• FOOTNOTE 14 "The parties should note that the evidence submitted in connection with their motions for summary judgment is of record only for consideration of those motions. To be considered at final hearing, any such evidence must be properly introduced in evidence during the appropriate trial periods. See Levi Strauss & Co. v. R. Josephs Sportswear Inc., 28 USPQ2d 1464 (TTAB 1993); Pet Inc. v. Bassetti, 219 USPQ 911 (TTAB 1983); and American Meat Institute v. Horace W. Longacre, Inc., 211 USPQ 712 (TTAB 1981)."
  • Trademark Rule 2.127(e)(1) applies specifically to briefs for summary judgment motions.
    • Ron Cauldwell Jewelry, Inc. v. Clothestime Clothes, Inc., Opposition No. 121,784, (TTAB 2002).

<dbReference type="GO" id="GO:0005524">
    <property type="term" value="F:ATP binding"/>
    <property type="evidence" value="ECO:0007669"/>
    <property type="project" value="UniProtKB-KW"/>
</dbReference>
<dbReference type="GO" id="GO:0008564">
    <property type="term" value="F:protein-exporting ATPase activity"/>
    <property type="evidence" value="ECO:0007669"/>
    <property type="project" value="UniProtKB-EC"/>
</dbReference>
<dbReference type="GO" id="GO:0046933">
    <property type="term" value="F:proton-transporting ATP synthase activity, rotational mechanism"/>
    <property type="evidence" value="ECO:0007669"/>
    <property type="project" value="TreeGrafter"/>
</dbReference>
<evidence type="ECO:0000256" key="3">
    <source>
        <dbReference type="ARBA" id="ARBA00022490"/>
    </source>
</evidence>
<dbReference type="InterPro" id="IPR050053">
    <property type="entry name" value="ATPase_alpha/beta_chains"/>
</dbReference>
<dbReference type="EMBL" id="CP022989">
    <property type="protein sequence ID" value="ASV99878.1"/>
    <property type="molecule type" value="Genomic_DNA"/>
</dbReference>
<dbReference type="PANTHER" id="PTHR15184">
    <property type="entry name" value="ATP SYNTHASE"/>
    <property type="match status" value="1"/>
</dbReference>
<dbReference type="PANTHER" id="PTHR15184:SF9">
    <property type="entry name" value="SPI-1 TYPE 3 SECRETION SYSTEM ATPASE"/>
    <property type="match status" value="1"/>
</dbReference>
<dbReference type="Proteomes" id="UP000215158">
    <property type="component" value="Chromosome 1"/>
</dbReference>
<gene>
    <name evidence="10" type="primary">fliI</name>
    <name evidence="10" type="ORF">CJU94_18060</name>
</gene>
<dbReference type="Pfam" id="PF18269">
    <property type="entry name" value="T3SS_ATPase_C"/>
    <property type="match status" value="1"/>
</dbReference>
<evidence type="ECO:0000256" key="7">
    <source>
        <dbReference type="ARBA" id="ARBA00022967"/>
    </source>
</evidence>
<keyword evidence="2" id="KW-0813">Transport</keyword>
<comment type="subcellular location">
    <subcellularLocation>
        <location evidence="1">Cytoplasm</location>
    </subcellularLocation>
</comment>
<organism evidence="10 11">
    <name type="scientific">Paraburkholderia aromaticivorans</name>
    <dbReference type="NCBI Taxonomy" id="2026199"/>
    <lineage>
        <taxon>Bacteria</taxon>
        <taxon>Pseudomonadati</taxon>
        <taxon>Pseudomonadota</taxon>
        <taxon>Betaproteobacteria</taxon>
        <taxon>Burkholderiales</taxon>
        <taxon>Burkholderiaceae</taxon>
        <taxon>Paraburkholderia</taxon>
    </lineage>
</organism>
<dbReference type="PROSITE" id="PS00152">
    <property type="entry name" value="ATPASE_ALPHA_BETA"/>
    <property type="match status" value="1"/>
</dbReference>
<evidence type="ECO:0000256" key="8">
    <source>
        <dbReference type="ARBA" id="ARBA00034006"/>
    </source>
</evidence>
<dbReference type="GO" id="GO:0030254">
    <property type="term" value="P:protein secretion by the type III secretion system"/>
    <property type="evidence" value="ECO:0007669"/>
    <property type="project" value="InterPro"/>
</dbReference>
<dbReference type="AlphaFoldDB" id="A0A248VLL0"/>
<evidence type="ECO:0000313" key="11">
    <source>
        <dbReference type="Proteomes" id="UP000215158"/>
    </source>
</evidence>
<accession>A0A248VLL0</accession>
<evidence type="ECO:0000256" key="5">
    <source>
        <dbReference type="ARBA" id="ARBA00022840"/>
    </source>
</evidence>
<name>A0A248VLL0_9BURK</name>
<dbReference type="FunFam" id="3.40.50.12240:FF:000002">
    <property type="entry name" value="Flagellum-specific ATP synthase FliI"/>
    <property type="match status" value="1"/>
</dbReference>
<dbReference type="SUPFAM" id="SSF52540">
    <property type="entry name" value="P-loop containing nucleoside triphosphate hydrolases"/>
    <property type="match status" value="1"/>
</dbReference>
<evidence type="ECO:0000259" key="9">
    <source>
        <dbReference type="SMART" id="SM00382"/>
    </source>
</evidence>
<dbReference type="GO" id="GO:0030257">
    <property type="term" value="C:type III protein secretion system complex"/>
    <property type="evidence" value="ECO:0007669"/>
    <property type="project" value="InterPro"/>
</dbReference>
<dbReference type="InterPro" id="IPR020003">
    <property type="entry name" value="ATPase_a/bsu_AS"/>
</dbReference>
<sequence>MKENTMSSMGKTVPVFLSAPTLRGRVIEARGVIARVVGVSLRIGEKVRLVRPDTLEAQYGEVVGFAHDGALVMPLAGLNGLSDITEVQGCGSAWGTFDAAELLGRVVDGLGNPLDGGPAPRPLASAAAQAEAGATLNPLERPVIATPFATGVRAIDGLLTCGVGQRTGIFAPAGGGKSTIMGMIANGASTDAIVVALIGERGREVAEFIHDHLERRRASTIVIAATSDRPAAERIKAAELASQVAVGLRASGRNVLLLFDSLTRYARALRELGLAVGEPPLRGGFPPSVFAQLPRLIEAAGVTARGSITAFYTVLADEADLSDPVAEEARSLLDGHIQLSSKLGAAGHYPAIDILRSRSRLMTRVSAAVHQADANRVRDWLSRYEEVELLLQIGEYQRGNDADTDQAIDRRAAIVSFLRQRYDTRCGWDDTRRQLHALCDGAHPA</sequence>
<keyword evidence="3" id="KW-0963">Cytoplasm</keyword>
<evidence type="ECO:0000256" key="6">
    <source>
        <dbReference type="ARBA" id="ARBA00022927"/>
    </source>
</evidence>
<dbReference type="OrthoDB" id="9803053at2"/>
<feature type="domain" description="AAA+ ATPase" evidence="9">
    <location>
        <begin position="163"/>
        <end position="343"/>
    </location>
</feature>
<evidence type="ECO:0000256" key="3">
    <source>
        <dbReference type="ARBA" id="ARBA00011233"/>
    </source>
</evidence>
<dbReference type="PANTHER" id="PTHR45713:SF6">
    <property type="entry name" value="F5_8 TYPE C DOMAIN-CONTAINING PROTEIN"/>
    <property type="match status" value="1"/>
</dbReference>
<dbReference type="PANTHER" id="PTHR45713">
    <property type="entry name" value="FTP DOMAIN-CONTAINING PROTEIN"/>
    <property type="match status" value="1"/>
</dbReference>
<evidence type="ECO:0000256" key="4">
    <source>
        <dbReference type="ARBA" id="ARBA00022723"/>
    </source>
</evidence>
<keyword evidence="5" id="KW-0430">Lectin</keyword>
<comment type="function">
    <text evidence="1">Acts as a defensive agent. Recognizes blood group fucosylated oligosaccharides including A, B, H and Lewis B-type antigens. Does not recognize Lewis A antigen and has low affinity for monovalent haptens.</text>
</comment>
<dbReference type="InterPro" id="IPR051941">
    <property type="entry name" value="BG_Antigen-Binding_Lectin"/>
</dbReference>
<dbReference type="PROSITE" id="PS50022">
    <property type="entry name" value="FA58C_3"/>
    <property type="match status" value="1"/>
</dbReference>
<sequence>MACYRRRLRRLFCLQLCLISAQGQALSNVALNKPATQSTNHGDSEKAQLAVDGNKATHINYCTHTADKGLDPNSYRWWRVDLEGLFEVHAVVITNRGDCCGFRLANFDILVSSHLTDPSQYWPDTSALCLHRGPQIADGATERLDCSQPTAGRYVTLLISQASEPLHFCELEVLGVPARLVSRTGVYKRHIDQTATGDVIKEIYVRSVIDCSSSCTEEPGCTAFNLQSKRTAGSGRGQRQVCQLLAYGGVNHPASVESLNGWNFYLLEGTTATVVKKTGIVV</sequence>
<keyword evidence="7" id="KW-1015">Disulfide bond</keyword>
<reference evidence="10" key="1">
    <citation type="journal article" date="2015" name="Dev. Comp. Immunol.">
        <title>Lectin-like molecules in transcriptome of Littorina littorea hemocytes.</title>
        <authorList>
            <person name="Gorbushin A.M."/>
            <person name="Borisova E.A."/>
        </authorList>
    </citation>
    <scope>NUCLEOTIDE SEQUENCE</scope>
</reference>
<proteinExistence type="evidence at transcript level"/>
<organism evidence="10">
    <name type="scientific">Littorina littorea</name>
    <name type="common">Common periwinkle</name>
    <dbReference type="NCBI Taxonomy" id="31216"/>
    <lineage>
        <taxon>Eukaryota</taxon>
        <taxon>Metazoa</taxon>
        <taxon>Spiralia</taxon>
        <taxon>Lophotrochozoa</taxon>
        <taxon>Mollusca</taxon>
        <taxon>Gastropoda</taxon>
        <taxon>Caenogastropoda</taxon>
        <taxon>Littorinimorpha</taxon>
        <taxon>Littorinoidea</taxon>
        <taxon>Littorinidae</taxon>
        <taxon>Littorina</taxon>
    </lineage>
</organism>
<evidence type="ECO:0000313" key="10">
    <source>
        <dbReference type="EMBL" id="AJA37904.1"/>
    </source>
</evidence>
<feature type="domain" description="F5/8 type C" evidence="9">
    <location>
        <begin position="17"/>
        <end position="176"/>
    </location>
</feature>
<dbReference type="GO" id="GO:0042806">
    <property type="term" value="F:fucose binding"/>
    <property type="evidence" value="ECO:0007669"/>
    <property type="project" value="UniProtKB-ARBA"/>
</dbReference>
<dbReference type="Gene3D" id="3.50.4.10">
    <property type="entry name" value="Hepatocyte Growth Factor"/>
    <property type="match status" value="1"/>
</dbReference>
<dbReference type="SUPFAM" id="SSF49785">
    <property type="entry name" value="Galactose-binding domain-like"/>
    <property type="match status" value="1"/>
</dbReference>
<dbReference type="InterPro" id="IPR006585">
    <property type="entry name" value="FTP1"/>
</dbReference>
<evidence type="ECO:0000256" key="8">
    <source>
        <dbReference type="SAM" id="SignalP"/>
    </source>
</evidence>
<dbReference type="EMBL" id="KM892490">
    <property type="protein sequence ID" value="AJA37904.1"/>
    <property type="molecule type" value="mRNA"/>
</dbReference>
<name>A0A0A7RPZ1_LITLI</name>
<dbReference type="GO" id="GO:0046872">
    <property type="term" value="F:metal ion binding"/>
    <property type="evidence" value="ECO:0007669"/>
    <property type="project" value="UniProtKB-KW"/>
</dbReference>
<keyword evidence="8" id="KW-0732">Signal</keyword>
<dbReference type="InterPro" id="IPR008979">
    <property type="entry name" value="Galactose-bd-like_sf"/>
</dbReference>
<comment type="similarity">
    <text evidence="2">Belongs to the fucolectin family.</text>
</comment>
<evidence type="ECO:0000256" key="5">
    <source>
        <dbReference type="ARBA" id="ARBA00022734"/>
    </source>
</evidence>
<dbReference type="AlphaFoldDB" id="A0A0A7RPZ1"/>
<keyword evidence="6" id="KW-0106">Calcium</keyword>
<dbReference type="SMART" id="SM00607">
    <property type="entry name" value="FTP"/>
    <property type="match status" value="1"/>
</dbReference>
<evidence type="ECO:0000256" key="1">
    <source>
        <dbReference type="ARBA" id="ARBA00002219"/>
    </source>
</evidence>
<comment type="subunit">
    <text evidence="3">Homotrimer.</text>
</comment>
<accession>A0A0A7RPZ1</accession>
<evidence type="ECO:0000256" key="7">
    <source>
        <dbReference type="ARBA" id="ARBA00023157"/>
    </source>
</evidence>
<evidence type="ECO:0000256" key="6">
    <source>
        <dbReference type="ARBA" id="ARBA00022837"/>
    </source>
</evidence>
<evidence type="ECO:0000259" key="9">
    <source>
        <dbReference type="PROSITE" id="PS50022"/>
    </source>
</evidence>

• Trademark Rule 2.127(e)(1), which applies specifically to briefs for summary judgment motions, parallels Trademark Rule 2.127(a) with respect to timeliness as follows: "…The Board may, in its discretion, consider a reply brief. A reply brief, if filed, shall be filed within 15 days from the date of service of the brief in response to the motion. The time for filing a reply brief will not be extended. No further papers in support of or in opposition to a motion will be considered by the Board."
  • A party may not file a motion for summary judgment under Trademark Rule 2.127(e)(1) until that party has made its initial disclosures, except for a motion asserting claim or issue preclusion or lack of jurisdiction by the Board.
    • Qualcomm Incorporated v. FLO Corporation, Opposition No. 91182244, (TTAB 2010).